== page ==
With the advent and increasing resolution of genome-wide sequencing modalities, alternative splicing (AS) has become an emerging area of interest in normal development and disease (1). Splicing of mRNA transcripts results in the production of a multitude of alternative isoforms from a single genomic locus, dramatically enhancing the diversity of the transcriptome and proteome (2). AS may affect RNA nuclear export and transcript stability, thereby regulating transcript levels. Distinct splicing isoforms may produce functionally equivalent, divergent, or inactive mature proteins (3).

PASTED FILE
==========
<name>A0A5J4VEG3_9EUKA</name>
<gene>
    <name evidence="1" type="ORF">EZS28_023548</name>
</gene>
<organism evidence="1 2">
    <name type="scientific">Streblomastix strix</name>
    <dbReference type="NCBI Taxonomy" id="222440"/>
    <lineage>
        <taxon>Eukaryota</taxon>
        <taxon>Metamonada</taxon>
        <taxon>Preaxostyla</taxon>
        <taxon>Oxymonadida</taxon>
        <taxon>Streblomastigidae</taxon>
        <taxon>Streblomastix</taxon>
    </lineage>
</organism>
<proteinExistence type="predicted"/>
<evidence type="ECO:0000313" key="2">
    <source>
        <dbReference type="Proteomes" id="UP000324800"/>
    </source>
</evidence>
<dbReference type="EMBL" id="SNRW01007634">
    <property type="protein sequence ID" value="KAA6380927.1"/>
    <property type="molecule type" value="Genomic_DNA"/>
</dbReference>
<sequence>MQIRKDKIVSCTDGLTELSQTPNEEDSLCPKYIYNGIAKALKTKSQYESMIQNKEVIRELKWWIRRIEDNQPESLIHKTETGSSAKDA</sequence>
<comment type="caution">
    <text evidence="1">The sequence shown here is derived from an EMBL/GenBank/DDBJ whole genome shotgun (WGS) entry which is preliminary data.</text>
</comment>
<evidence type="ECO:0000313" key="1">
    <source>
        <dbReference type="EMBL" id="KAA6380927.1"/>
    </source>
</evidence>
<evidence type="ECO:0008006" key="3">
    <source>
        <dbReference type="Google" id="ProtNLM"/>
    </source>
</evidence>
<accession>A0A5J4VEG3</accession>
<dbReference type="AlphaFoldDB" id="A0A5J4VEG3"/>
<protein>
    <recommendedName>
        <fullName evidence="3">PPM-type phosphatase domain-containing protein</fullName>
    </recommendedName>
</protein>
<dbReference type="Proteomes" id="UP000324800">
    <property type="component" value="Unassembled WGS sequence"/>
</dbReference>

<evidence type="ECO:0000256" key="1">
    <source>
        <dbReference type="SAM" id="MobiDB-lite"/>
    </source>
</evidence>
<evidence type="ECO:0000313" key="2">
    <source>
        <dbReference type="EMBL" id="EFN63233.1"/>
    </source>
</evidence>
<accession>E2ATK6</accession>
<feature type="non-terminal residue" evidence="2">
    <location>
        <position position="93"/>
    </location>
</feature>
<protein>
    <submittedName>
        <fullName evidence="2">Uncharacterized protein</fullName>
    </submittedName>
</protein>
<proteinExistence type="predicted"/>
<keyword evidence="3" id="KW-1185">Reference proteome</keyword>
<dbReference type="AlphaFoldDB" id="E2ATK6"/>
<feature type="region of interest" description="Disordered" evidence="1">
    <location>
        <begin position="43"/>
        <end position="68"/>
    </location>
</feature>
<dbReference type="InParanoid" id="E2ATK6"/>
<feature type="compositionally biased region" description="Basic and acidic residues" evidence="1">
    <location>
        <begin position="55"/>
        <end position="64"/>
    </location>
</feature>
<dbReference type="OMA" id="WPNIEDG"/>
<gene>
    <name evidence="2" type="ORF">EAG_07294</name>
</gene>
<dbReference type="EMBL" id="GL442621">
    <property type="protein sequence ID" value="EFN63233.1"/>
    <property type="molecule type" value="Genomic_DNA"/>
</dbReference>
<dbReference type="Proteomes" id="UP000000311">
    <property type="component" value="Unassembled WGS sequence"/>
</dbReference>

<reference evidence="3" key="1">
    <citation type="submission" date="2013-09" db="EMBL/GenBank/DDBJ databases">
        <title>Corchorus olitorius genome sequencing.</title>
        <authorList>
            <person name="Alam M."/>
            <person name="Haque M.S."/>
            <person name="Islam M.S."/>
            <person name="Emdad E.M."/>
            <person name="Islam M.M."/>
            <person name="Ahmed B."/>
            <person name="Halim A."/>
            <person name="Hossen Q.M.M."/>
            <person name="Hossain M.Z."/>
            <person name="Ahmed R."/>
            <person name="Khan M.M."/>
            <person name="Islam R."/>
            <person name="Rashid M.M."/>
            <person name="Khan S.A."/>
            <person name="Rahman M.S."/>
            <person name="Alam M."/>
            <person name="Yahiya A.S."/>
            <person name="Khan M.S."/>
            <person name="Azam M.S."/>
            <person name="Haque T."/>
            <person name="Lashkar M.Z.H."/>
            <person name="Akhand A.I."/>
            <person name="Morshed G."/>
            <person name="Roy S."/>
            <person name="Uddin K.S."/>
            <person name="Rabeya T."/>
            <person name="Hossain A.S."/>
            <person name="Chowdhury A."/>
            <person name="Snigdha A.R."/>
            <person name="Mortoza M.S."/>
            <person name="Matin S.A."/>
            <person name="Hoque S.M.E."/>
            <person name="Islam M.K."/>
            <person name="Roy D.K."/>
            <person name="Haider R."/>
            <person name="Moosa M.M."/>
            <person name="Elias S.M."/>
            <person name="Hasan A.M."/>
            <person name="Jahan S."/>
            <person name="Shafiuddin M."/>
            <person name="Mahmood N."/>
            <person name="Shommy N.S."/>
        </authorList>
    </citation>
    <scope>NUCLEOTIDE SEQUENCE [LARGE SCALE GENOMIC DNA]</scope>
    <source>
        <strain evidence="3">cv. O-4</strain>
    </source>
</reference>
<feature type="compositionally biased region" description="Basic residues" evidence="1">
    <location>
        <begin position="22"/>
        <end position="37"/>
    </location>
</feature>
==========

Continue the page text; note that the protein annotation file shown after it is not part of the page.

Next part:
Recently, attention towards characterizing the impact of splicing events during hematopoiesis has intensified, driven in part by the discovery of recurrent splicing factor mutations in myelodysplastic syndromes (MDS), clonal disorders of the hematopoietic stem cell (HSC) (4). The finding that mutations in one of 4 splicing factors occur in nearly 50% of patients has resulted in numerous studies characterizing the roles of AS events during both normal hematopoiesis and disease. By mapping whole-transcriptome splicing in murine HSCs from several high-quality datasets, Goldstein et al. found that the majority (248/322) of HSC-specific genes, including HoxA9, Meis1, Prdm16, and Hlf are expressed as multiple isoforms with similar or divergent functions (5). Previously, Bowman et al. had identified an abundance of unspliced transcripts mapping to DNA binding and RNA processing factors in HSCs, regulated upon HSC activation (6). Similarly, Wong et al. identified a program of widespread intron retention and consequent non-sense mediated decay (NMD) of these transcripts during granulocytic differentiation as a rapid mechanism of post-transcriptional regulation that was conserved between mice and humans (7). Chen et al. compiled a comprehensive “atlas” of transcriptional diversity during human hematopoiesis by sequencing isolated human HSCs and their progeny, mapping gene expression, AS, and novel splice site utilization throughout the hematopoietic hierarchy (8). Of the approximately 2,000 genes with differential splice site selection between cell types as many as sixty percent were predicted to produce functional protein changes or result in premature stop codons that would slate the transcript for NMD (8). Komeno et al. demonstrated that AS of Runx1 affecting exon 6 resulting in a RUNX1a ortholog unique to human, determines the size of the HSC compartment (9). In MDS and several other cancers AS is co-opted as evident by recurrent splicing factor mutations (4,10-14). While full understanding about how these mutations cause disease is still unclear, key splice events contributing to the disease have been identified. As an example, point mutations in the serine-arginine rich splicing factor 2 (SRSF2), result in inclusion of a poison exon in EZH2 thereby mimicking pathogenic loss of function mutations in EZH2, mutually exclusive with SRSF2 mutations (15).